Even if we accept all of the above, the argument could be that the Orthodox Church never changes. Strictly speaking, that is not correct. Today we all use the same creed, but in the ante-Nicene Church creedal variation was common. Today the Orthodox Churches all use a common liturgy, but this was not the practice for the first several centuries of Christianity. Even secular people know the saying “When in Rome, do as the Romans do.” What most do not know is this saying arose as a result of differences in liturgical practice in the early church. It is said that a nun was travelling to Rome, and asked St. Ambrose how she should behave. St Ambrose is said to have replied: “si fueris Rōmae, Rōmānō vīvitō mōre; si fueris alibī, vīvitō sīcut ibī; (if you should be in Rome, live in the Roman manner; if you should be elsewhere, live as they do there). Many of the liturgical practices we have today did not exist in the early church, at least not in their current form. For example, the Liturgy of the Presanctified Gifts is first mentioned by Pope Gregory I (560-604), and is mentioned in the canons of the Quinisext Council (692AD). It probably existed prior to this time, but in a variety of forms that were standardized. The prayer of Saint Ephraim is used in services throughout Lent. Scholars believe that this prayer was written in his name.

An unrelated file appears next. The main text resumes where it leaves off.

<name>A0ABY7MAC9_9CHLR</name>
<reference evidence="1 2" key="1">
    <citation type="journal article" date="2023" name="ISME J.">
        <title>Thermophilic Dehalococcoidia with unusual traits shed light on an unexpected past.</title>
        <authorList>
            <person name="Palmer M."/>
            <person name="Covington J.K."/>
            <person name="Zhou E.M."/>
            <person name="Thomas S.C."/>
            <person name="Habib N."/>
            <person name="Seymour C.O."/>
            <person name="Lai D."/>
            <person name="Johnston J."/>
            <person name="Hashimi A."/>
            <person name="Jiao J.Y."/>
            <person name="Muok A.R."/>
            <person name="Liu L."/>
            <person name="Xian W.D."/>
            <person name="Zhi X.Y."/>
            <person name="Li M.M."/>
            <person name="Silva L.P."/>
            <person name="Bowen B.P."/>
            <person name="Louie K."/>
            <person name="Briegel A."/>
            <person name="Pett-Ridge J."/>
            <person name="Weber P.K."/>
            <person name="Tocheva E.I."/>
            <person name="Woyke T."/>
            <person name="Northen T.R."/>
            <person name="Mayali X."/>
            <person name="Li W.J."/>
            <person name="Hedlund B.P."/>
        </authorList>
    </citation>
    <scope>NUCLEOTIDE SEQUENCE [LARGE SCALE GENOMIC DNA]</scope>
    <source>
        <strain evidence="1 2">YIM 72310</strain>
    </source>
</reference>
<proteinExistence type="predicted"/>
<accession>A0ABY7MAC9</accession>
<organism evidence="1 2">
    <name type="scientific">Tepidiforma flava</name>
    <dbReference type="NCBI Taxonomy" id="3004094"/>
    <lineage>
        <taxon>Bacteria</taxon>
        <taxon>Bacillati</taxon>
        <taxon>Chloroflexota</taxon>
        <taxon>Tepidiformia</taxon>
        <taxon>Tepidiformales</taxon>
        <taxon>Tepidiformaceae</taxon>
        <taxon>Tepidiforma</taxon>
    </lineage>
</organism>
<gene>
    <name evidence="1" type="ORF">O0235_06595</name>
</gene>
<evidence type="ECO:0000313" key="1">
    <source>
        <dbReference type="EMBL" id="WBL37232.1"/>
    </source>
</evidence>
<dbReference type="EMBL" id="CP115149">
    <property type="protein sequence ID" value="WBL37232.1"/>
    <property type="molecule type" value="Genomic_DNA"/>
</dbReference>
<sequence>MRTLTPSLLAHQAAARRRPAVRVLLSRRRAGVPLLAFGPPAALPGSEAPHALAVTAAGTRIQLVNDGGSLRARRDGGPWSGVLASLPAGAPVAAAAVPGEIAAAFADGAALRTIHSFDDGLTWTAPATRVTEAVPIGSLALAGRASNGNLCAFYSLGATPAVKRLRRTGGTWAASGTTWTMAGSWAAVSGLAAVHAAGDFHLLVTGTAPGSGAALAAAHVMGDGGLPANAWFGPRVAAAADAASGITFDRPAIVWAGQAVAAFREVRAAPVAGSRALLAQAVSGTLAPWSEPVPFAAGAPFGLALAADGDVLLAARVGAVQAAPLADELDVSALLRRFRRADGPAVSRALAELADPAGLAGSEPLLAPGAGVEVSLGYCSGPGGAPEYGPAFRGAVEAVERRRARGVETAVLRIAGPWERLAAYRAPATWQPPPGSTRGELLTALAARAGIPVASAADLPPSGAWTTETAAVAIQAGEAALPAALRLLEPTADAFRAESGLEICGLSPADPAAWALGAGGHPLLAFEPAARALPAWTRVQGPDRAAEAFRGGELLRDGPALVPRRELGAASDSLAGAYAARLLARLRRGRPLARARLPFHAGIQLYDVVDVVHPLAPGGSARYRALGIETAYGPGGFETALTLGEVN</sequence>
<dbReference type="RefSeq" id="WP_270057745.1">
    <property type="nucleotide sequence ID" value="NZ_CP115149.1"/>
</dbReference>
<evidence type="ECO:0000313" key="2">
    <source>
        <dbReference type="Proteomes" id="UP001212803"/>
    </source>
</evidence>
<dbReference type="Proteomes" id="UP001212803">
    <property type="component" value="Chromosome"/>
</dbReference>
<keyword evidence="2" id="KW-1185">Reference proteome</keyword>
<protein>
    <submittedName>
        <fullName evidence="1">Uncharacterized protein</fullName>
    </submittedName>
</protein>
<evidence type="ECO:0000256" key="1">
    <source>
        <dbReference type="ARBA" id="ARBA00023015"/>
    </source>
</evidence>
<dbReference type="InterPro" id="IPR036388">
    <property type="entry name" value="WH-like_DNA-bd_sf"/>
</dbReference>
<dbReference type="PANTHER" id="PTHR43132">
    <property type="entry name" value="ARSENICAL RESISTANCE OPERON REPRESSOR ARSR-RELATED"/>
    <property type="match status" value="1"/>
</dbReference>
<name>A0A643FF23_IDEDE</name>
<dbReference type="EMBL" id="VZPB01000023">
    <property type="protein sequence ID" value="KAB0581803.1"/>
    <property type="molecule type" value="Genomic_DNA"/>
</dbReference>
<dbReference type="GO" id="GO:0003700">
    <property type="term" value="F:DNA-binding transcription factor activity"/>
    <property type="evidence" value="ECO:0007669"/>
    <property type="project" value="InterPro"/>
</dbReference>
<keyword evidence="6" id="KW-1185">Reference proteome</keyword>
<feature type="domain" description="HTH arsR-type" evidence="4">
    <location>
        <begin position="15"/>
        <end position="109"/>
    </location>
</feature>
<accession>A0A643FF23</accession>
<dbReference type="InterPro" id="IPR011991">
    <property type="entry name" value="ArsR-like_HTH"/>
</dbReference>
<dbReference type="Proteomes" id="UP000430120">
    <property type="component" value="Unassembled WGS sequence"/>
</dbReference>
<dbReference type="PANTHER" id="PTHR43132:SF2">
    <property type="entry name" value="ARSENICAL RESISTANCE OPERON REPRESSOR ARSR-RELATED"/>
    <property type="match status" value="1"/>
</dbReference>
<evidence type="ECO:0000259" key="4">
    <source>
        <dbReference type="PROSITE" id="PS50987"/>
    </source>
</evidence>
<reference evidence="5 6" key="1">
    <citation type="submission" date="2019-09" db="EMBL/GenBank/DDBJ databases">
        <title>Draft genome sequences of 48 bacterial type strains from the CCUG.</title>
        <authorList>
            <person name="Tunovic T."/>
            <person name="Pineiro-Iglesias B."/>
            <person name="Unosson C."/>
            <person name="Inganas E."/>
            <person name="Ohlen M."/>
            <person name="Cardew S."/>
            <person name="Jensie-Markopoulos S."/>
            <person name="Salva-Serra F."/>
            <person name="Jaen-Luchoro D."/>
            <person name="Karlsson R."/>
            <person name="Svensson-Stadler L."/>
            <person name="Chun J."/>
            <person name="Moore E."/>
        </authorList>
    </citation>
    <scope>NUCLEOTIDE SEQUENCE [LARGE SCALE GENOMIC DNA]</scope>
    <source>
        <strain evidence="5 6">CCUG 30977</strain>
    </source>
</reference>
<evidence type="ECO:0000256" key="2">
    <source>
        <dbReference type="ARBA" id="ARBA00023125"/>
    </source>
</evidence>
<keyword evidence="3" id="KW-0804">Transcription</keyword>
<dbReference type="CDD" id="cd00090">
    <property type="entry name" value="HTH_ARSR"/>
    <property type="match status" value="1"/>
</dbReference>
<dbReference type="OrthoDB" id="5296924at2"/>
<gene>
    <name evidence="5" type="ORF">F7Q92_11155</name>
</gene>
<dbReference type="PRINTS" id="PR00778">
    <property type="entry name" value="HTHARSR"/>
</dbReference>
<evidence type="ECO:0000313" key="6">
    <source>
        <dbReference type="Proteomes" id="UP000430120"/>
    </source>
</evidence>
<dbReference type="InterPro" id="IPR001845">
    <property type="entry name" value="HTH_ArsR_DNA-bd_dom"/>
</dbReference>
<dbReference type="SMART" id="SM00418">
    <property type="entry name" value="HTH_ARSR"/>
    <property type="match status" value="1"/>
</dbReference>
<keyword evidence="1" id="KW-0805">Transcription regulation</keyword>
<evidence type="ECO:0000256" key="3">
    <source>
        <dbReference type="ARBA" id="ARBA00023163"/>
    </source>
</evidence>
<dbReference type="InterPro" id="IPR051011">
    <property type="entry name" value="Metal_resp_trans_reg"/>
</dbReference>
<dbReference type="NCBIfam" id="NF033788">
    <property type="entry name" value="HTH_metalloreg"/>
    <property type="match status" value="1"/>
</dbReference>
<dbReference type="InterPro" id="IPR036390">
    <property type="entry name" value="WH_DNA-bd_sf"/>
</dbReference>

You say this is all true, but that the Orthodox Church never changes in the essentials of dogma. Thank you for making my point for me. The Orthodox Church has never defined its position against homosexuality in dogmatic terms. Yes, it is part of the general consensus of the church fathers, but there are no doctrinal formulas concerning this subject.

When a church father like Gregory of Nyssa endorses universalism (the idea that eventually all will be saved), we chalk it up as theologoumena (theological opinion). This is the same reason we accept Augustine as an Orthodox saint while rejecting his theological ideas that conflict with Orthodox teaching. The strength of Orthodoxy is its acceptance of agreement in essentials and diversity in non-essentials.